Facing the stress of the probable end of his career, as well as  problems relating to his family, Hjelm is relieved to  be offered a place in the special task force set up to track down a clever serial killer, with a liking for the jazz of Thelonius Monk*. The man who becomes known as The Power Killer has assassinated two wealthy Swedish business men. Each has been eliminated with two shots to the head a method used by the Russian Mafia. *The fact that a cassette tape is involved in the plot is about the only factor that dates the book back to the 1990s. 

The task force is given the name the A-Unit and has unusual powers of authority over their colleagues in the NCP [National Criminal Police] and Stockholm police. The boss is Detective Jan-Olov Hultin, the others are all outsiders, who we learn later have certain idiosyncratic quirks. 

They are, Paul Hjelm, our hero, Viggo Norlander, from the Stockholm police criminal division, Kerstin Holm, the only woman, who is from Goteborg, young Jorge Chavez the ‘blackhead’ [Swedish slang for immigrant] cop, Arto Soderstedt, a self confessed Finnish buffoon, and the huge Gunnar Nyberg, from the Nacka police. 

The story follows the usual police procedural format as the team follow various leads, including a trip to Tallinn in Estonia, to see what connections they can uncover between the victims.

We have orders from the highest authority not to be too rigid when it comes to that particular type of smuggling. The Baltic countries are overflowing with refugees who think that Sweden is heaven. Apparently they’re using an old map.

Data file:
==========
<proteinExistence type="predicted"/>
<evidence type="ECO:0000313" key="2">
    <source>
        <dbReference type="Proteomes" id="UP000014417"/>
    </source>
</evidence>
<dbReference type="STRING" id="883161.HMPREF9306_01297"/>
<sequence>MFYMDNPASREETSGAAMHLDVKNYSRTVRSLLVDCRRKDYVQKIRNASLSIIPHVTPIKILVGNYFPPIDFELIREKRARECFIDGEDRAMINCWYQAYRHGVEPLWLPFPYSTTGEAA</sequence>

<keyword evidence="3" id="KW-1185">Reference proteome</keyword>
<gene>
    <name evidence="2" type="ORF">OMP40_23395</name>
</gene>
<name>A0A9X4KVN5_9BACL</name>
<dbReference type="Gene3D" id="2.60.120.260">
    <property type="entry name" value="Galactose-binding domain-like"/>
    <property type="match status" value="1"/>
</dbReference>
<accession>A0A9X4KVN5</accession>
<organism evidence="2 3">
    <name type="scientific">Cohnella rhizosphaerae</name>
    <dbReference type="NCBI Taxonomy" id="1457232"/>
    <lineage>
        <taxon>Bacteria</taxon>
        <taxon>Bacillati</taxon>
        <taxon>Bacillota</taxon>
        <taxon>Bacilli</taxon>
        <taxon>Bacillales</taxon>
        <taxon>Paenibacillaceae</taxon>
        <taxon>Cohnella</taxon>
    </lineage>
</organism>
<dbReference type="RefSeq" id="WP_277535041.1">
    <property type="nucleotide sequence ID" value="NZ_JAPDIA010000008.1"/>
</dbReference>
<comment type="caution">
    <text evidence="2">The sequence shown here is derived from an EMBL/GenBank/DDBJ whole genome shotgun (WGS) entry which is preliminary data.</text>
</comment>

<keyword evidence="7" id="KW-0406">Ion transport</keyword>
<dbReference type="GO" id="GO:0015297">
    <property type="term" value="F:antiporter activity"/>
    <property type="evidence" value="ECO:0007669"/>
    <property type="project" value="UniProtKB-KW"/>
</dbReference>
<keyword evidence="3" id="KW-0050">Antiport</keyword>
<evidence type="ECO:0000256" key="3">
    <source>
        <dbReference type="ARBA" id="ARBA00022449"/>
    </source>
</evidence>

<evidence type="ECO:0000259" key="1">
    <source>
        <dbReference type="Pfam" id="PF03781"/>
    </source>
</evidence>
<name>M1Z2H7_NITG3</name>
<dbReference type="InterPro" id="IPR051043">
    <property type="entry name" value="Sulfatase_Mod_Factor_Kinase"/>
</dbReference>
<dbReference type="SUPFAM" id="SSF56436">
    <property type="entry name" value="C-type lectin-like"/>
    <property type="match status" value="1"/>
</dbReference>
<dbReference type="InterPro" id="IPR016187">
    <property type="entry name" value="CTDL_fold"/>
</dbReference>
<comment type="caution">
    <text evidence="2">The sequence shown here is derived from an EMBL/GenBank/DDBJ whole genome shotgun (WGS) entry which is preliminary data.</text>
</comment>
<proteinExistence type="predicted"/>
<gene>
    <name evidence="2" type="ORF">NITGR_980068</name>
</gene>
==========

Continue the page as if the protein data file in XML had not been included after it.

These possible connections involve their mutual interests in golf, sailing their yachts, their memberships of obscure fraternal lodges, and their board memberships of companies with possible links to the Russian-Estonian Mafia. Some of the leads the team  follow are complete red herrings, although they uncover some unpleasant behaviour, and some will eventually lead the A-unit, despite the obstructive interference of Sapo [Swedish security], to identify the perpetrator.

I enjoyed the way the characters were introduced, how just enough details about the team members backgrounds were given to interest the reader probably in preparation for the sequels. We learned about Hjelm’s difficult marriage and the interesting relationships with his colleagues especially the attractive Kerstin Holm, and of course the detailed methods the team used to work their leads. The hunt for this quite different serial killer was exciting, and I will definitely be on the look out for the rest of this series.

There is a trend in some Swedish crime fiction, especially with the early books by Hakan Nesser and now this book by Arne Dahl to create killers, who are not just deranged monsters, but sympathetic characters. This makes the books far more interesting as it allows the authors to get their message across without too much preaching.

I have been told that this book does not qualify for the CWA International Dagger because it is published in the USA, which is a pity because otherwise it would be a strong contender. 

“Mon Dieu! This is starting to feel like that Agatha Christie story And Then There Were None. Have you talked to the servants? The butler?”


“Does Sonya clean your home?” “No, we have a different little woman, a Turk who’s been with us for years now. Iraz. Iraz Effendi. No Sonya is black. From Somalia, I think. I’m not entirely sure that she has all her documents in order. Although officially you didn’t hear me say that.”